I Used to Be Pretty will include the song “Black Temptation,” which was originally included in Desjardins’ writing anthology A Minute to Pray, A Second to Die, released in 2009. He said he never thought he would be able to record it as a song.

“It was kind of strange, because I had the vocal melody in my head, and when I tried to work it up in the early 2000s to record when I did that Miss Muerte album with the other Flesh Eaters lineup … it was too complicated to get into,” he said. “When we worked it up this time with this lineup, we had a similar problem. We hunkered down. ‘Black Temptation’ is pretty structured, and we had to really work on it. Initially, before we did the overdubs and mixed it, I wasn’t really sure if it was sounding like what I had heard in my head, and it wasn’t until it was completely done and mixed that I was going, ‘Oh, OK! Now I hear it the way it’s supposed to be.’ In the end, it came out great.”

The new album also features a cover of Fleetwood Mac’s “The Green Manalishi (With the Two Prong Crown).”

“We were trying to figure out another cover to put in the set, and I had several other different ideas. We’re still intending sometime in the future—if good fortune shines upon us, and we continue to do this for another couple of years—a cover of ‘Dead Souls’ by Joy Division,” Chris D. said. “Since I originally had that idea, I heard that Nine Inch Nails did a cover of it, which I haven’t heard. I knew John (Doe) had this Stooges song in mind from the Fun House album called ‘T.V. Eye,’ and there were several other covers. Dave (Alvin) and I wanted to do ‘Green Manalishi,’ because we really appreciate how great of a guitar player (Fleetwood Mac founder) Peter Green is, and I loved how mysterious the lyrics were. They were informed by a really bad acid trip he’d been on when he was in Germany when his schizophrenia got triggered.”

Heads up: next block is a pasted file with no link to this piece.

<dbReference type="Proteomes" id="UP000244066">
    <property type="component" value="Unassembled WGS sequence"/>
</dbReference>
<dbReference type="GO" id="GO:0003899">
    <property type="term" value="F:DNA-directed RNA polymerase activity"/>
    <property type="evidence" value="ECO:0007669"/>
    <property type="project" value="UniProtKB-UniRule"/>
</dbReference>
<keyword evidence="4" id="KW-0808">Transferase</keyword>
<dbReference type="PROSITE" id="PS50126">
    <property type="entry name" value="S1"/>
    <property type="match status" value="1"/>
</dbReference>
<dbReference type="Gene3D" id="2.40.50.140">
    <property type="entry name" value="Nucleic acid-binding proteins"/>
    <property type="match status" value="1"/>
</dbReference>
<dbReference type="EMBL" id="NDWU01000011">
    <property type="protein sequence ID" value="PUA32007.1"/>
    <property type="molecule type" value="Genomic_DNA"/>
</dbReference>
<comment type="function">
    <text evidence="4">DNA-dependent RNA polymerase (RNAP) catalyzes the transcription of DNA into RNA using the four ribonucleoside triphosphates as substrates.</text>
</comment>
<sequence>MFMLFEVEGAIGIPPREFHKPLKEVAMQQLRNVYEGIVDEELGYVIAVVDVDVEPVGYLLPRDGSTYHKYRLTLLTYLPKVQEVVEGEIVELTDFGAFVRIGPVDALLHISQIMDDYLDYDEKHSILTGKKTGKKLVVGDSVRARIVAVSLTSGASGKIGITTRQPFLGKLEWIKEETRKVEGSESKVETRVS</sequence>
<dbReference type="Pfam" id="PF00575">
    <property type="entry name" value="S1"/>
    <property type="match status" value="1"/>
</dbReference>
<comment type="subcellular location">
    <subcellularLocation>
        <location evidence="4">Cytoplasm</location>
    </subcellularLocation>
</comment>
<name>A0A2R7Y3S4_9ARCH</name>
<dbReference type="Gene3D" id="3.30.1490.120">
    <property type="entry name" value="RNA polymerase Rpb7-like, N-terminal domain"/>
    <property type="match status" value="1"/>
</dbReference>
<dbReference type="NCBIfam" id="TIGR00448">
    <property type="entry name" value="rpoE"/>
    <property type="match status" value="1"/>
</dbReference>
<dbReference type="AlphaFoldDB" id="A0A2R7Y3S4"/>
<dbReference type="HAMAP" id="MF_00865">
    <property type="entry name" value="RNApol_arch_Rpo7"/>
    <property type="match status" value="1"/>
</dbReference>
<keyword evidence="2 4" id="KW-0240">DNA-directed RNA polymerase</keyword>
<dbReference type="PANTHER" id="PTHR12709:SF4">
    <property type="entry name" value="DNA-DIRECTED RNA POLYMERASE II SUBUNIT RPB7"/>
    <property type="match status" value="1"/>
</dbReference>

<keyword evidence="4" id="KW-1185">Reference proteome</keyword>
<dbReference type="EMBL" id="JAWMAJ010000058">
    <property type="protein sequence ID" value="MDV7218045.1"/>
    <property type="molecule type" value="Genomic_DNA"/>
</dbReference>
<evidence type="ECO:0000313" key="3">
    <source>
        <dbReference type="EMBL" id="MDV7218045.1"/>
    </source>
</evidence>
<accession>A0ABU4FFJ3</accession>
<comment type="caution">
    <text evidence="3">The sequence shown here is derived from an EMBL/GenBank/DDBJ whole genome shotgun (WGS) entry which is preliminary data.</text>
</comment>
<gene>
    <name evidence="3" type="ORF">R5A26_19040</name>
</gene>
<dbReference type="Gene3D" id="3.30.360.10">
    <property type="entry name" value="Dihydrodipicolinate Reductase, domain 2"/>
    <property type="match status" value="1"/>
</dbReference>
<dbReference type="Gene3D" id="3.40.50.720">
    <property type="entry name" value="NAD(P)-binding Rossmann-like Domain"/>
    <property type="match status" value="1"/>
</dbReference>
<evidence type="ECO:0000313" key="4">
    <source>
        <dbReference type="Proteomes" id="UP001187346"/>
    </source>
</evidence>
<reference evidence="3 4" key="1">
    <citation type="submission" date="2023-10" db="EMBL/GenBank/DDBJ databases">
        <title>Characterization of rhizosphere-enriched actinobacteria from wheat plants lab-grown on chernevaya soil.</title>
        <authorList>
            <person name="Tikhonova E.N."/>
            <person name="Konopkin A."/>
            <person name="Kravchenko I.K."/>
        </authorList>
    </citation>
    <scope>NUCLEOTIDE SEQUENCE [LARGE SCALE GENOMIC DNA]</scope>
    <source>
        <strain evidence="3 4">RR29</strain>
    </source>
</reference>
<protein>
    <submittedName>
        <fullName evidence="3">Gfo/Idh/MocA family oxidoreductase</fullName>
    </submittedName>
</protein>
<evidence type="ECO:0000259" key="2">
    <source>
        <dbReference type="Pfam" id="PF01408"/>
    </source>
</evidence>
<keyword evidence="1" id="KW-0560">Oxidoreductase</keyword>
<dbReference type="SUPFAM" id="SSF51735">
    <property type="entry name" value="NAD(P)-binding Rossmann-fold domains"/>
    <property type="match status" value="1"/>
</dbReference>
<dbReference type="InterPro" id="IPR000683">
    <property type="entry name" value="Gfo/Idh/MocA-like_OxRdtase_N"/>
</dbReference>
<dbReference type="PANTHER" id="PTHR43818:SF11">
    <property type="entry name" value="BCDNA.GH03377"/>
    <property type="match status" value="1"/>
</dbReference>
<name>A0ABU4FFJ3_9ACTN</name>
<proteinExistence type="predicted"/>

The Pappy’s date is one of two shows the Flesh Eaters will perform with Mudhoney.

“(The members of Mudhoney) are great guys, and they’re the guys who were responsible for getting us back together for some reunion shows in 2006,” Chris D. said. “They were playing the All Tomorrow’s Parties festival in England and got to pick the bands they wanted to play with on the day they were headlining. They got in touch with John Doe and me, and said, ‘We’d really like the Flesh Eaters to play with us, and any of the lineups would be good, but if we could get the Minute to Pray lineup, that’s what we’d like the most.’ John and I went out to the other guys, and everyone had time in their schedule. It was a great experience, and we did three warm-up shows in California before we went over there. We almost did more shows in 2007 and 2008 in California, but those always fell through before they got announced, because people’s schedules got in the way.”

The Flesh Eaters will perform with Mudhoney at 9 p.m., Friday, Jan. 18, at Pappy and Harriet’s Pioneertown Palace, 53688 Pioneertown Road, in Pioneertown. Tickets are $35. For tickets or more information, call 760-365-5956, or visit www.pappyandharriets.com.